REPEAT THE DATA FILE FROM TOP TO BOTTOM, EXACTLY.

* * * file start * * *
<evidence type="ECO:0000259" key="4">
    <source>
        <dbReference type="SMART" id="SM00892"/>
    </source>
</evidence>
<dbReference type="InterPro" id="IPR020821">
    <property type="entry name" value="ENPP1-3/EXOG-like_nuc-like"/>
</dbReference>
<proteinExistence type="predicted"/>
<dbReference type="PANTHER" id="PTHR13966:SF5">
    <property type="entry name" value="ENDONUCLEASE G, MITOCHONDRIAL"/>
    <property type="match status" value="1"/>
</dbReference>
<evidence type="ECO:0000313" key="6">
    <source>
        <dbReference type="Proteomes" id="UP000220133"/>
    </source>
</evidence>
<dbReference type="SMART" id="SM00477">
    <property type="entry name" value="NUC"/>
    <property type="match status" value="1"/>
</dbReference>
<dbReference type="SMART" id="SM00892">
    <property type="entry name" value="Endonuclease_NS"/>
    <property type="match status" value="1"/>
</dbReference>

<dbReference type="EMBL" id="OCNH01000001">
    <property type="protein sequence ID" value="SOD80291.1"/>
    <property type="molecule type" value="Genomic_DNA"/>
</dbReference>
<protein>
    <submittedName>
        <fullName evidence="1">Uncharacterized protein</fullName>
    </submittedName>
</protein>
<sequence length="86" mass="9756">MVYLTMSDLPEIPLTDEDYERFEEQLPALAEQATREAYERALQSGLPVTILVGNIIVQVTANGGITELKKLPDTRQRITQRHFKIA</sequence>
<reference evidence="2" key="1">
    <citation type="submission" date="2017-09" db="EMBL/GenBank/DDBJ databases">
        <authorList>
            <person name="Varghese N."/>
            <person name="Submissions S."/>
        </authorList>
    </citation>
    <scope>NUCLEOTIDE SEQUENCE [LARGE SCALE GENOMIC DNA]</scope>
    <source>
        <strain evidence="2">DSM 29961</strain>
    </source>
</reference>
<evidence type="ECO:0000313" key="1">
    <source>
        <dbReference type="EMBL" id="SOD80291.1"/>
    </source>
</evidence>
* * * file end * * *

<evidence type="ECO:0000259" key="4">
    <source>
        <dbReference type="SMART" id="SM00892"/>
    </source>
</evidence>
<dbReference type="InterPro" id="IPR020821">
    <property type="entry name" value="ENPP1-3/EXOG-like_nuc-like"/>
</dbReference>
<proteinExistence type="predicted"/>
<dbReference type="PANTHER" id="PTHR13966:SF5">
    <property type="entry name" value="ENDONUCLEASE G, MITOCHONDRIAL"/>
    <property type="match status" value="1"/>
</dbReference>
<evidence type="ECO:0000313" key="6">
    <source>
        <dbReference type="Proteomes" id="UP000220133"/>
    </source>
</evidence>
<dbReference type="SMART" id="SM00477">
    <property type="entry name" value="NUC"/>
    <property type="match status" value="1"/>
</dbReference>
<dbReference type="SMART" id="SM00892">
    <property type="entry name" value="Endonuclease_NS"/>
    <property type="match status" value="1"/>
</dbReference>

<dbReference type="EMBL" id="OCNH01000001">
    <property type="protein sequence ID" value="SOD80291.1"/>
    <property type="molecule type" value="Genomic_DNA"/>
</dbReference>
<protein>
    <submittedName>
        <fullName evidence="1">Uncharacterized protein</fullName>
    </submittedName>
</protein>
<sequence length="86" mass="9756">MVYLTMSDLPEIPLTDEDYERFEEQLPALAEQATREAYERALQSGLPVTILVGNIIVQVTANGGITELKKLPDTRQRITQRHFKIA</sequence>
<reference evidence="2" key="1">
    <citation type="submission" date="2017-09" db="EMBL/GenBank/DDBJ databases">
        <authorList>
            <person name="Varghese N."/>
            <person name="Submissions S."/>
        </authorList>
    </citation>
    <scope>NUCLEOTIDE SEQUENCE [LARGE SCALE GENOMIC DNA]</scope>
    <source>
        <strain evidence="2">DSM 29961</strain>
    </source>
</reference>
<evidence type="ECO:0000313" key="1">
    <source>
        <dbReference type="EMBL" id="SOD80291.1"/>
    </source>
</evidence>